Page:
Post by Raymond Hall Post by Lawrence Kart
About fifteen years ago a customer at a record store I frequented began
getting promos from the various Scandinavian classical labels (Caprice,
Phono Sueica, Kontrapunkt, BIS, etc.) which he sold to the store, and
which the store then priced at $5-$10 each. I was familiar with the music
of some of those composers -- e.g. Norgaard, Sallinen, Holmboe -- but
many of them were new to me. Unfortunately, IIRC one couldn't listen
before buying, so I began, as the mood hit me, to take a flier. Over time
I found that the music of Norgaard and Sallinen began to pale for me,
while I grew increasingly impressed by (especially) Ib Norholm (he might
be described as an intriguing mix of Webern and Sibelius) (particularly
Norholm's symphonies 6 and 6, I have more of his symphonies on their way
to me) and Herman Koppel and found something or more than something to
interest me in the music of Jan Carlstedt, Seven-Erik Back, Anders
Eliasson, Gunnar Valkare, and Victoria Borisova-Ollas. Any of these
composers ring bells for anyone here, one way or the other? I should add
that there are many more composers in the capacious Scandinavian modern
bag that I didn't interest me at all or that I actively disliked.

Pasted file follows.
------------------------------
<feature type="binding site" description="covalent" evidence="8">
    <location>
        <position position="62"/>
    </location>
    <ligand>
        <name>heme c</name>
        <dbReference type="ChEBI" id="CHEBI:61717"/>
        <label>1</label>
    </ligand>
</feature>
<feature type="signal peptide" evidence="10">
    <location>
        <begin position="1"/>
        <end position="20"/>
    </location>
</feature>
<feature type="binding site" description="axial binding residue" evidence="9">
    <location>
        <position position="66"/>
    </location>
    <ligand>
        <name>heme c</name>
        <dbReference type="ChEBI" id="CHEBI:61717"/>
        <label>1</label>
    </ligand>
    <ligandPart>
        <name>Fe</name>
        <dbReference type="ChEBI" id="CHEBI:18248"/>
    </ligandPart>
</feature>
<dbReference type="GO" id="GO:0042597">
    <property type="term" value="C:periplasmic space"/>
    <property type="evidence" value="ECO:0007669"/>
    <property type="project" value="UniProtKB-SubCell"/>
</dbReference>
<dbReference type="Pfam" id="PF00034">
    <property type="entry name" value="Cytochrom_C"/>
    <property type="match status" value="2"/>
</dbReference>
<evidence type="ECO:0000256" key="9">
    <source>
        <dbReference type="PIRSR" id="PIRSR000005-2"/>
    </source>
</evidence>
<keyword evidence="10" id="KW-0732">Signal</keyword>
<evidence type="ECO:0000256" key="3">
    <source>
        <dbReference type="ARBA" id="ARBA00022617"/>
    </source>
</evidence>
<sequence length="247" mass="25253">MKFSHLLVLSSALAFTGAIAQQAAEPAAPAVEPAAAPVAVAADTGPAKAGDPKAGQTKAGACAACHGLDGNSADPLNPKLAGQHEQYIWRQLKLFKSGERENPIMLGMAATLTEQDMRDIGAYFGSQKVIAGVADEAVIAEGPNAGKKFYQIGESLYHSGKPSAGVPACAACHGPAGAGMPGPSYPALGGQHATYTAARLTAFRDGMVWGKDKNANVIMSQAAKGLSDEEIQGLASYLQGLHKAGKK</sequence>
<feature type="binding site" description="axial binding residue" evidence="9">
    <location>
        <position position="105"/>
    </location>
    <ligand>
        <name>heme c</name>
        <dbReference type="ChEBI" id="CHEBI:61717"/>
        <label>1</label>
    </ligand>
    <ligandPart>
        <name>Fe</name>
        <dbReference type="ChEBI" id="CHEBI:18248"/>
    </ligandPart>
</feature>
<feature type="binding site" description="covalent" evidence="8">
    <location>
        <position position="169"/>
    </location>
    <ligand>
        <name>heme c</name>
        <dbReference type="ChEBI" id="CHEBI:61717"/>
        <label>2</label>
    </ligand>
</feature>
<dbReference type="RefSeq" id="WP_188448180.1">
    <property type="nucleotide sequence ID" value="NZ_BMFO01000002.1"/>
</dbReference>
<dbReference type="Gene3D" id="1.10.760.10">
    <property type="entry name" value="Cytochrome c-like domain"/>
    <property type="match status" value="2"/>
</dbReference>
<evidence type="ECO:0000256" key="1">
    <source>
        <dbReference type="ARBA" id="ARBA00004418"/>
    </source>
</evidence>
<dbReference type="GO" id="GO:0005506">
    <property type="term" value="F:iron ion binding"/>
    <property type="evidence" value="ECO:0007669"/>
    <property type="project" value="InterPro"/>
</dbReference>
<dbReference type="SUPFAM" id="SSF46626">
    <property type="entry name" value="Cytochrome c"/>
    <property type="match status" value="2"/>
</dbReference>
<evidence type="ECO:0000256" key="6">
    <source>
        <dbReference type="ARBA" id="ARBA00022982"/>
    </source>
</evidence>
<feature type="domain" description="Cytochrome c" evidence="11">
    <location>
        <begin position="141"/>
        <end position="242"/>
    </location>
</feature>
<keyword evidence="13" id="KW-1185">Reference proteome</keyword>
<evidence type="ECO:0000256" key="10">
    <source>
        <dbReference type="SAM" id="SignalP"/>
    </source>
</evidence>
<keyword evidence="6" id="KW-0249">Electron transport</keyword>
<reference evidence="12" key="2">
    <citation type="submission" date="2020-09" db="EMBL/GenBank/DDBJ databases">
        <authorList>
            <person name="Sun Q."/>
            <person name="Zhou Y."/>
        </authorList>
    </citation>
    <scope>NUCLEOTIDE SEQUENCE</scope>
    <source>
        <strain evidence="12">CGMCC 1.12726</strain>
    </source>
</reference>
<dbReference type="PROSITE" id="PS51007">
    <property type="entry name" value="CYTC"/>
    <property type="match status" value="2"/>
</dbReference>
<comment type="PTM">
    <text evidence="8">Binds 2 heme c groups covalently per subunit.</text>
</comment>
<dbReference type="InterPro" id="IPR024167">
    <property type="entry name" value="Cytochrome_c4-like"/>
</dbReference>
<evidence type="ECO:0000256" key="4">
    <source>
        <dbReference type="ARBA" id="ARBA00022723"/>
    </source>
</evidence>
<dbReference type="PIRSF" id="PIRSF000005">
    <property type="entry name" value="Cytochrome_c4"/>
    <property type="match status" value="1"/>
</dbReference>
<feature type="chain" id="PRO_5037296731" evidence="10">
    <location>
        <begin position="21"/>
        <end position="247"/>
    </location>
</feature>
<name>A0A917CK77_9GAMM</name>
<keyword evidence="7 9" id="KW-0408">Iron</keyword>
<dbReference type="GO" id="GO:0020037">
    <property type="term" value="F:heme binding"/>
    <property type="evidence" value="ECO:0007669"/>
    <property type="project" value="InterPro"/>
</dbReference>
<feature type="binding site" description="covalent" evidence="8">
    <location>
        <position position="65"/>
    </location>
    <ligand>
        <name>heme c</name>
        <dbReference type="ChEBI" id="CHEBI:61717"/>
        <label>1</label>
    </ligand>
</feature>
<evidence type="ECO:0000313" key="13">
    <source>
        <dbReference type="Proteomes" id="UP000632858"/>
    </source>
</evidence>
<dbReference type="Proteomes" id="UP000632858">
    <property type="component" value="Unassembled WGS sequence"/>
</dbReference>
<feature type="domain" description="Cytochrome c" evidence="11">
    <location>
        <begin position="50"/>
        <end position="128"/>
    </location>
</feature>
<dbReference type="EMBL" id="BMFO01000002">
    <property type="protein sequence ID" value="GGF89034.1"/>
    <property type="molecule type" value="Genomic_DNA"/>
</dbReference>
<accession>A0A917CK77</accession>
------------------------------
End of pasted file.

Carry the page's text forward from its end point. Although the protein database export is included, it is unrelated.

Holmboe is a familiar name, music I might need to sample, as if there isn't
tons of new stuff waiting to be listened to. Pettersson for one.
From my LP days I remember one LP that I played a lot, two symphonies by
Hilding Rosenberg, and the other by Karl-Birger Blomdahl. The Rosenberg
especially struck a chord. On a Turnabout disc from recollection.
New Zealand composer Douglas Lilburn has written works (three symphonies,
overtures, tone poems) that have a definite Nordic strain (more similar to
Rosenberg), that are well worth the exploration for those that love
composers like Nielsen and Sibelius. Naxos and ABC classics are two labels
that have Lilburn who imho is quite unjustly neglected by the mainstream.
Ray Hall, Taree
I know Lilburn's music and like it.